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House of Commons Hansard #81 of the 40th Parliament, 3rd Session. (The original version is on Parliament's site.) The word of the day was spam.

Topics

Small BusinessOral Questions

2:40 p.m.

Conservative

LaVar Payne Conservative Medicine Hat, AB

Mr. Speaker, this week is Small Business Week which recognizes the entrepreneurial men and women who put their dreams into action and help grow our economy. Could the Minister of Industry please let us know what this government has done for Canadian small business?

Small BusinessOral Questions

2:40 p.m.

Parry Sound—Muskoka Ontario

Conservative

Tony Clement ConservativeMinister of Industry

Mr. Speaker, I would first like to thank the hon. member for Medicine Hat for all that he does to defend the interests of Canadian small business. I would also like to thank those Canadian entrepreneurs who, through their hard work, dedication and vision, generate the jobs and economic growth that is making Canada a competitive modern economy.

Our government is there with them. We are lowering taxes and reducing regulations. We are making it easier to access financing. We are increasing international trade opportunities. We are doing all of that with the lowest deficit in the G7 and the best fiscal position.

Foreign AffairsOral Questions

2:45 p.m.

NDP

Paul Dewar NDP Ottawa Centre, ON

Mr. Speaker, in Canada's campaign for a UN Security Council seat, the Conservatives snatched defeat from the jaws of victory. They have no one to blame but themselves. The government failed to make an impact at the G8 and G20. The Conservatives went to Copenhagen and actually worked against climate change. They turned their backs on Africa, abandoned their own citizen in Guantanamo Bay and failed on foreign aid.

What is the government going to do to rehabilitate Canada's reputation on the world stage?

Foreign AffairsOral Questions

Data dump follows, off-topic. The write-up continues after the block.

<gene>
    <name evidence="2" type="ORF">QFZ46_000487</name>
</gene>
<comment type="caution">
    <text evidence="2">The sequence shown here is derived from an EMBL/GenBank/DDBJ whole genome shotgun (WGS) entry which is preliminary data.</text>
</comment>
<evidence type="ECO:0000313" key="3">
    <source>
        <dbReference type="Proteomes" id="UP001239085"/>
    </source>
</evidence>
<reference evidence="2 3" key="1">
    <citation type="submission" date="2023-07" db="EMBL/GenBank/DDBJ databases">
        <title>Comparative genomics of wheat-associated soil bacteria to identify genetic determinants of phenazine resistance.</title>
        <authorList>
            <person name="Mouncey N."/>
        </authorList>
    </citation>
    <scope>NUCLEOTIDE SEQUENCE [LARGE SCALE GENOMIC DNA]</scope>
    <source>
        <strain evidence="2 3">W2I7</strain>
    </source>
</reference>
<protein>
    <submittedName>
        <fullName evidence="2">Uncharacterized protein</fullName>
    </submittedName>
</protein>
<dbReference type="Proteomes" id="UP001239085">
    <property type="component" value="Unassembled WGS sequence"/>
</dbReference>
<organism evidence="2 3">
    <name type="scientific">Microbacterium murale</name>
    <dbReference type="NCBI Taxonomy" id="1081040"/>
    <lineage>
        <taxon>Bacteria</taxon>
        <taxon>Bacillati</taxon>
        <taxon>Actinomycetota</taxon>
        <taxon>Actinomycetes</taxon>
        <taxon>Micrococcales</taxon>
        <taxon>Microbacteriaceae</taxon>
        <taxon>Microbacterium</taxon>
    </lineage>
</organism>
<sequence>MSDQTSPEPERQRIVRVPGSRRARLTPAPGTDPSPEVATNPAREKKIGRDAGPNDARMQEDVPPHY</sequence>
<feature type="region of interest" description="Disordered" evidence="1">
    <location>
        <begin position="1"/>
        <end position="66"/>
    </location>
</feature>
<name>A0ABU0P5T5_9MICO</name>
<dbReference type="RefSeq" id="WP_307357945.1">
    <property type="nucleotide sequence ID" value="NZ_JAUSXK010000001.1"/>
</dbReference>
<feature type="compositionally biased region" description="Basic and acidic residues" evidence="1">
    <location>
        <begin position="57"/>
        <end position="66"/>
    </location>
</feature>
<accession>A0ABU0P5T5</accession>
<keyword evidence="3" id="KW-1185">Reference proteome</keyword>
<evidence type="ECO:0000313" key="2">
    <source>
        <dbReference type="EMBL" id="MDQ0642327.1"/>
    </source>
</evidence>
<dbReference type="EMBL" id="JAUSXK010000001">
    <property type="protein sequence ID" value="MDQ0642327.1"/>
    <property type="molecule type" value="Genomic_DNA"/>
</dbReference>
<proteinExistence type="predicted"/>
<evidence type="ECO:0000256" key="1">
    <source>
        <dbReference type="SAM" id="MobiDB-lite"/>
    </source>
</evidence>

2:45 p.m.

Thornhill Ontario

Conservative

Peter Kent ConservativeMinister of State of Foreign Affairs (Americas)

Mr. Speaker, as the House has heard today, this government is proud of our principled foreign policy positions. We were disappointed last week, but we ran and are proud of our principled campaign for the Security Council seat. I will say that Canada will continue to demonstrate a strong and constructive leadership on the international scene and our commitment to the United Nations and to the Security Council.

Foreign AffairsOral Questions

2:45 p.m.

NDP

Paul Dewar NDP Ottawa Centre, ON

Mr. Speaker, the first thing the Conservatives have to do is admit they have a problem. Every day they campaigned, we lost support for a Security Council seat. For almost a decade the United Arab Emirates have hosted our troops on their soil, but the government has now squandered this important relationship with a key Middle Eastern ally.

Have the Conservatives even met with the ambassador to work this out, or are they content to play amateur politics? What are they going to do to deal with this problem? What are they going to do to deal with the problem of global representation for Canada and the UAE?

Foreign AffairsOral Questions

2:45 p.m.

Thornhill Ontario

Conservative

Peter Kent ConservativeMinister of State of Foreign Affairs (Americas)

Mr. Speaker, first let me say that the hon. member is either deliberately or naively misinformed on our campaign for the Security Council seat. With regard to the United Arab Emirates, the Government of Canada always chooses arrangements that are in the best interests of the people and the taxpayers of Canada. Let me say that the deal offered by the UAE was not in the best interests of Canada.

Quebec City ArenaOral Questions

2:45 p.m.

Bloc

Michel Guimond Bloc Montmorency—Charlevoix—Haute-Côte-Nord, QC

Mr. Speaker, when it comes to the multi-purpose arena for Quebec City, the Conservatives’ shilly-shallying has been a disgrace. On the one hand, the hon. member for Lévis—Bellechasse says that advance seat sales are enough to meet the government’s requirement for private sector participation. On the other hand, the Minister of Finance and the Minister responsible for the Quebec City region are saying now that there will have to be a major contribution from the private sector.

Instead of looking for a way out, what is the federal government waiting for to join with the Government of Quebec and the City of Quebec and announce its financial participation?

Quebec City ArenaOral Questions

2:45 p.m.

Mégantic—L'Érable Québec

Conservative

Christian Paradis ConservativeMinister of Natural Resources

Mr. Speaker, the Minister responsible for the Quebec City region had a positive and constructive meeting with the mayor of Quebec City on October 8. At that meeting, there was mention of how important it was to get private sector participation. As we have always said, we will study this project in the entire context of the various requests from all over the country.